Sometimes it takes more than a good supply chain to be competitive

The latest US monthly retail sales figures indicate a sluggish retail environment as July sales increased only 0.1% from June. This sluggishness also appeared to be evident in the latest earnings reports from some of the US largest retailers with Walmart reporting a 0.3% decline in second quarter sales; Macy’s reporting a 0.8% decline; and Sears reporting a 6.3% decline. Meanwhile, Amazon’s second quarter revenue increased 22.0%.

While each brick and mortar retailer has a special story in how it is reinventing itself for the new retail environment, Sears has been a particular interesting story. The iconic retailer can trace its roots back 120 years ago as a mail order company. Through the years it grew to become one of the largest US retailers and it invested in financial services, real-estate and other specialty retailers. By the 1990s, however, it seemed to have lost its edge and has since been working to regain its competitive advantage.

Like many other brick and mortar retailers, Sears has worked to improve its supply chain strategy to regain its edge. For example, by utilizing its 41 distribution centers and 106 market delivery operation sites for cross-docking, it is now able to ship products to about 99% of the country in two days or less. It has also improved its inventory management for in-store and online, as well as launching “buy online, pickup in-store”, by utilizing select retail stores to fulfill online or other store orders.

Its online ventures appear to have been taken from Amazon’s playbook. Similar to Amazon Prime, but without a fee, Sears launched “Shop your Way” a loyalty program with its own website that targets members. In fact, according to its latest quarterly report, Sears noted that 65% of sales and transactions now come from members. By taking advantage of data points, the company plans to focus its sales and marketing strategy on its members and to entice more it has planned special perks such as shop online and pay in store.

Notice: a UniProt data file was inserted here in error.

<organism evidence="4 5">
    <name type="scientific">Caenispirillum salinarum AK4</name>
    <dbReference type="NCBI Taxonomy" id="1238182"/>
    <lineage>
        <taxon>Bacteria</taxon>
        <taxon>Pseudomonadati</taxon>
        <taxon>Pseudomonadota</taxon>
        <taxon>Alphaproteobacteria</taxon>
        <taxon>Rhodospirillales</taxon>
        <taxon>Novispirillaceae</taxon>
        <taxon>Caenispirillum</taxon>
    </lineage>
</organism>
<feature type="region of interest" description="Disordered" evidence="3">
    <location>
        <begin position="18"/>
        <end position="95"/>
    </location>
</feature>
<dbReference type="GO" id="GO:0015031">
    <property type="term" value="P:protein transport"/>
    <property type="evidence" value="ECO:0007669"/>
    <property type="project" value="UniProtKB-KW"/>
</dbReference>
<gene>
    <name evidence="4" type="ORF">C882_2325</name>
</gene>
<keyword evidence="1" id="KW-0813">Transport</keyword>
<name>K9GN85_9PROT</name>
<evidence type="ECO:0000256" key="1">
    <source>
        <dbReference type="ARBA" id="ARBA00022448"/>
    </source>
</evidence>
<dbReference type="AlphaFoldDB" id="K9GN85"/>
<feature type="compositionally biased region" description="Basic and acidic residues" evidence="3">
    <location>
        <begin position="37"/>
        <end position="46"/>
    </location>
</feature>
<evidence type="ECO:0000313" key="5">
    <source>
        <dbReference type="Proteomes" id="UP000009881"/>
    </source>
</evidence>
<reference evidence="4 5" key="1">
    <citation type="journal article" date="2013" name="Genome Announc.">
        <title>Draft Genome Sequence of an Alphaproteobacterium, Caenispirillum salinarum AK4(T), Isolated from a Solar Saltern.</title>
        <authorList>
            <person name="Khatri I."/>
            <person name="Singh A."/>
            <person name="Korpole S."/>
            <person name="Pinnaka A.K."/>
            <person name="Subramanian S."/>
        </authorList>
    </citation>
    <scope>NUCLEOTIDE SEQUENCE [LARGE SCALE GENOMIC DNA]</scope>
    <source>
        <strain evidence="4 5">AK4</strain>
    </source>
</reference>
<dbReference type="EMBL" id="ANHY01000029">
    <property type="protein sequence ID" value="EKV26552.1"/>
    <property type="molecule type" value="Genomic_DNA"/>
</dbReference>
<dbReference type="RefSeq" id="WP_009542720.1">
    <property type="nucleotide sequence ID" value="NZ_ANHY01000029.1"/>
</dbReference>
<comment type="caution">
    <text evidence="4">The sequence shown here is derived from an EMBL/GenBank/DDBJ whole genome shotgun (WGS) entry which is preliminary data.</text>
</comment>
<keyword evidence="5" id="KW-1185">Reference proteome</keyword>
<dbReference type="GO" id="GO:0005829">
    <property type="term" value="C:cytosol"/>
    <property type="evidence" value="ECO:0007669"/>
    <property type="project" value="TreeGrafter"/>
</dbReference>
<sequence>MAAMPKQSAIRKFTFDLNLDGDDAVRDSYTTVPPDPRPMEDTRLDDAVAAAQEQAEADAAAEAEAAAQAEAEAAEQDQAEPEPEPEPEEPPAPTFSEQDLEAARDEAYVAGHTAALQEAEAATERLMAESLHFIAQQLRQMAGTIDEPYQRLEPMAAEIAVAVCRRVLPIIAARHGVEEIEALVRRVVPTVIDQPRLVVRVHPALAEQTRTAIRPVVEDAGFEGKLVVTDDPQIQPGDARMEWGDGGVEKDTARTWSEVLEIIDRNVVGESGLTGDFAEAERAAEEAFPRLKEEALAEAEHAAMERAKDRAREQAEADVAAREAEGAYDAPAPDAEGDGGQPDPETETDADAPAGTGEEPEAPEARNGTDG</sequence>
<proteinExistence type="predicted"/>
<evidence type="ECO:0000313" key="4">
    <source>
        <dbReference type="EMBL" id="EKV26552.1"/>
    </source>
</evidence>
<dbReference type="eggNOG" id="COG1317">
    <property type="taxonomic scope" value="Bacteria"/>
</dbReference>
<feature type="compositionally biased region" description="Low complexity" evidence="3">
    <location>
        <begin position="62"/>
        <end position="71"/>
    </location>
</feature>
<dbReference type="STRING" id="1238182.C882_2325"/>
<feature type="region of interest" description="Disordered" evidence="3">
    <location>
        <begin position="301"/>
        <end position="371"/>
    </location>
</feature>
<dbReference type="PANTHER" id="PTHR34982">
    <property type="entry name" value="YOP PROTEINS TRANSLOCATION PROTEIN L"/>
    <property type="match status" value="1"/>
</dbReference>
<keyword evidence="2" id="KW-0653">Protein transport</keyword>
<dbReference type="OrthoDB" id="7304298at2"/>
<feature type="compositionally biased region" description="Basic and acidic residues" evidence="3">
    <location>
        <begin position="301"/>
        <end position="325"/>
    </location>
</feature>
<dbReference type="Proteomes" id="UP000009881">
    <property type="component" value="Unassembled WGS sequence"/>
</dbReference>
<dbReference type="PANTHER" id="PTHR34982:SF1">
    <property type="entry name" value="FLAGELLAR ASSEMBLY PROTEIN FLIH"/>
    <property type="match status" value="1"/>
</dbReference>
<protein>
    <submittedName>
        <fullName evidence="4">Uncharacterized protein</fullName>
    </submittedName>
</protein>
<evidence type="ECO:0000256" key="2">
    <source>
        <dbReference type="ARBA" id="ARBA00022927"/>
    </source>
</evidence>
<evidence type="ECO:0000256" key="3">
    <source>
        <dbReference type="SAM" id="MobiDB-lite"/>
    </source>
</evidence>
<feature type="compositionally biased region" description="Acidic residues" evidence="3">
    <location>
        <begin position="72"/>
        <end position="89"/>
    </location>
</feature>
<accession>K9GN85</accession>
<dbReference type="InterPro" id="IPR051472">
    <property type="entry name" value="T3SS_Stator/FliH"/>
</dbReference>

Another interesting venture is its introduction of “Fulfilled by Sears”. Again, similar to Fulfillment by Amazon, it allows small businesses to sell on Sears’ website and keep inventory in Sears’ facilities.

While it appears Kmart, a part of Sears Holdings, continues to weigh on the company’s overall revenues, the company’s online activity has proved quite successful with sales increasing 20% for each quarter for 2013. Still, Sears does not break out web sales, so it is likely the figure still represents a small percentage compared to overall sales.

While the rush continues to adopt an “omnichannel” strategy and improve upon supply chains, many retailers are still reporting declines in overall revenue. E-commerce sales may indeed be the culprit, but according to the US Department of Commerce, online purchases account for only 5.8% of total US retail sales. True, this is up from 5.1% in 2012, but perhaps there is more to the declines in retail revenue besides the economy and e-commerce. While supply chains certainly play a big role in business strategy, perhaps retailers are neglecting other parts of their business strategy? Sears has definitely made great strides in updating its supply chain and embracing e-commerce, but it should not neglect the brick and mortar stores. The physical store can still make or break a retailer.

As the holiday season approaches, competition among retailers will heat up. Which retailers do you expect to be successful or not so successful this holiday season? Send me your thoughts at [email protected]. Information will be compiled for an upcoming briefing.

This content originally appeared in Ti’s weekly Logistics Briefing Americas newsletter. Click here to add this free newsletter to your subscription.